Ad of the Day: Under Armour Unleashes a Wild and Furious New Ad With Cam Newton

UA's Adrienne Lofton takes us through Droga5's latest epic

Under Armour had a huge hit with its Michael Phelps "Rule Yourself" spot, which broke in March and helped drive the sportswear brand through the Olympics last month.

Now, UA tells Adweek that it's taking a similar approach with Cam Newton in a wild new commercial from Droga5 that metaphorically addresses the NFL star's obstacle-filled path to greatness—and features some pretty unlikely source material, as well as an interesting family addition to the creative.

The spot, "Prince With 1,000 Enemies," breaks this morning and shows the Carolina Panthers quarterback—last season's league MVP and Super Bowl runner-up—standing alone in a misty field in the twilight. All of a sudden, he takes off at a sprint into a forest, where he rushes past—and eventually through—the trees in a fury of speed and footwork.

All the while, a female voiceover—who turns out to be Cam's mother, Jackie Newton—narrates a section of Watership Down, the 1972 novel by Richard Adams about a group of rabbits on the run, who are looking to make a new home but keep running into danger and obstacles along the way.

Check out the spot here:

The parallels to the Phelps spot are subtle but undeniable—the dark cinematography, the surreal touches, the overarching story of a star athlete working without rest behind the scenes to make amends (for London in Phelps' case, for the Super Bowl loss in Santa Clara, Calif., in Newton's).

It's an inspiring lead-in to the NFL season, and for Under Armour, a key piece of creative in its current focus on footwear—the market where it sees its future growth. As Newton flies through the woods, we get many glimpses of his UA shoes, and the focus is purely on his movement. He doesn't throw a single pass—indeed, he doesn't even have a ball.

The theme is "It comes from below," which UA has used in a few spots now, including this one earlier in the summer with Bryce Harper.

On Tuesday, Adweek spoke with UA's senior vice president of global brand management, all about the new campaign, the creative and business goals around it, and why Cam was almost given a creative director title on the new spot.

Adweek: Watership Down is an interesting choice for source material. How did that come about?

Adrienne Lofton: It was an interesting selection. When we first started talking to Cam about this new campaign, back in March, he was frustrated. He didn't take home the championship trophy, and he was frustrated. He wanted to prove, to himself and to his team, that this is just the beginning, and the best is yet to come. He thought about the challenges, and what he had to persevere through this past season, and how he behaved after the Super Bowl loss on the media podium, and the things he wanted to use as fuel to get him ready for the first game of the season, which is coming up on Thursday. … With Cam, it's about head down, break through the barriers and continue to drive his team to the championship. When we thought about the challenges—the naysayers, the doubters, everything that exists in the world of celebrity—this book, Watership Down, came to mind.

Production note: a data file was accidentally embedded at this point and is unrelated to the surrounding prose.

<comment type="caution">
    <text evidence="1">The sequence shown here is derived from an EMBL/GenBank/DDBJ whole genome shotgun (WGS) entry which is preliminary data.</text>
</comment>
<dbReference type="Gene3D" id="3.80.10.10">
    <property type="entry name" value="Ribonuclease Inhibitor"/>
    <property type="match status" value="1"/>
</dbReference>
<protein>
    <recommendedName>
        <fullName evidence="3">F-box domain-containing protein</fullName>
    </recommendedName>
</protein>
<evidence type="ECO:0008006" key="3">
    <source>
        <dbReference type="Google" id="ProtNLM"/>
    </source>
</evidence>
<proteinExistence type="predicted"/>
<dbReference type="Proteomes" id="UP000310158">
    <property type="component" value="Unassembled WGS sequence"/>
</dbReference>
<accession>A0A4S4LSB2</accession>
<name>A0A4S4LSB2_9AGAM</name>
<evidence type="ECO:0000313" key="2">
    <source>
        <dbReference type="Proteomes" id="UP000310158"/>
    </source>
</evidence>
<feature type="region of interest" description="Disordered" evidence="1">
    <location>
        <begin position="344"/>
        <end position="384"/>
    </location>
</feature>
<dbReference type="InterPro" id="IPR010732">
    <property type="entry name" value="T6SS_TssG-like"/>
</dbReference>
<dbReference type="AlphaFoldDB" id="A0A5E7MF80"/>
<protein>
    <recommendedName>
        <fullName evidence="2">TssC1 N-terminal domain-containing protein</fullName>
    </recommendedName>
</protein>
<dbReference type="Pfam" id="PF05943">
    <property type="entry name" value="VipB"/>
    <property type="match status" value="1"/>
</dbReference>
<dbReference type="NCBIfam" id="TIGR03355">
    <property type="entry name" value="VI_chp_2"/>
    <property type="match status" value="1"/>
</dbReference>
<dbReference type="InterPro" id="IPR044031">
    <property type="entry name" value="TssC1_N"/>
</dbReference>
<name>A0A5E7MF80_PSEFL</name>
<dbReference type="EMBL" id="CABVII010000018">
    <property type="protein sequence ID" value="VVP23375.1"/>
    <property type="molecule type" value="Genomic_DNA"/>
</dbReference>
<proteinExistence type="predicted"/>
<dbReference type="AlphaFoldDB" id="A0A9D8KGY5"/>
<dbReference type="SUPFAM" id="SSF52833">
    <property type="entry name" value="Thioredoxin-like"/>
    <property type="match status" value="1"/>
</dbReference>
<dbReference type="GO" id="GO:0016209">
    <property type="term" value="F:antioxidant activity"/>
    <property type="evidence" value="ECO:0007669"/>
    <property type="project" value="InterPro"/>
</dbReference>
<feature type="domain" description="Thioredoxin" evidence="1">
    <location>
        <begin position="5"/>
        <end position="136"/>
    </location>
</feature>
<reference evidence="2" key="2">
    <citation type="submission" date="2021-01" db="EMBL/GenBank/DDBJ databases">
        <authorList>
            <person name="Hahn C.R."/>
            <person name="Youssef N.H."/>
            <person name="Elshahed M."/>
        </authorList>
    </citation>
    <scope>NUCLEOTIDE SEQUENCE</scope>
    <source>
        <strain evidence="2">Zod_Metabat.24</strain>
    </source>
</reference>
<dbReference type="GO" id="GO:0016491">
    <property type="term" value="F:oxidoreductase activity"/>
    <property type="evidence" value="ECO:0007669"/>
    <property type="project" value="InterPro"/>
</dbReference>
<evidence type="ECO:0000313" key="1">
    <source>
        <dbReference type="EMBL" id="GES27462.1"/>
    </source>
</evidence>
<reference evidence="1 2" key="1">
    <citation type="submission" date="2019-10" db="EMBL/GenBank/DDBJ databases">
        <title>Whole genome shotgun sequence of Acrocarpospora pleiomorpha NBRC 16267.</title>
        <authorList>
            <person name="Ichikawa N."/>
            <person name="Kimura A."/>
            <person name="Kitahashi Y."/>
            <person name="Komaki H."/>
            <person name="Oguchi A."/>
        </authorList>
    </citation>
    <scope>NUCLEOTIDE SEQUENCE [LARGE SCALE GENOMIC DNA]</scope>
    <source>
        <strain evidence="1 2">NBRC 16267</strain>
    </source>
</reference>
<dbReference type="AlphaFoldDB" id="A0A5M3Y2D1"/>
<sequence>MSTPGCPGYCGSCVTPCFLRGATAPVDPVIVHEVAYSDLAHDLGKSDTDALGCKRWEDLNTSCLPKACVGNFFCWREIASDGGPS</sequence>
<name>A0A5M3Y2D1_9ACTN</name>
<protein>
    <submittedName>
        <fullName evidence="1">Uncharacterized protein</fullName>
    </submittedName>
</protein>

Our two creative leads at Droga—Alex [Nowak] and Felix [Richter], who are awesome—they came up with this idea. We talked about it together. I grew up in Texas, and it was a mandatory book we had to read as kids. So, everybody related differently to this book when they pitched the idea. But it was all about these rabbits breaking out from their tribe in order to bring their crew to safety. They experienced all of these temptations and perils along the way, but kept their heads down until they got to a place of safety. It's this dramatic book, and we kept thinking of the parallels, how Cam keeps his head down no matter what anybody has to say. He is focused on taking his team to victory, and he is so prepared to work his butt off to get there. It's awe-inspiring.

We wanted to tell this story around footwork, and footwear, as you see in the spot, but we wanted to tell it differently. We took him off the field, we took the ball out of his hands, and we created this metaphorical environment that is about crushing through your challenges. Those trees represent barriers he's broken through every step of the way through his career. As we were building this concept, it was really reminiscent of the Michael Phelps work, and how we ideated against that idea. We were always keeping footwork in the back of our minds as the essential story, but making sure we did it through the eyes and the lens of Cam Newton.

How did Jackie Newton get involved, and what does she add to the spot?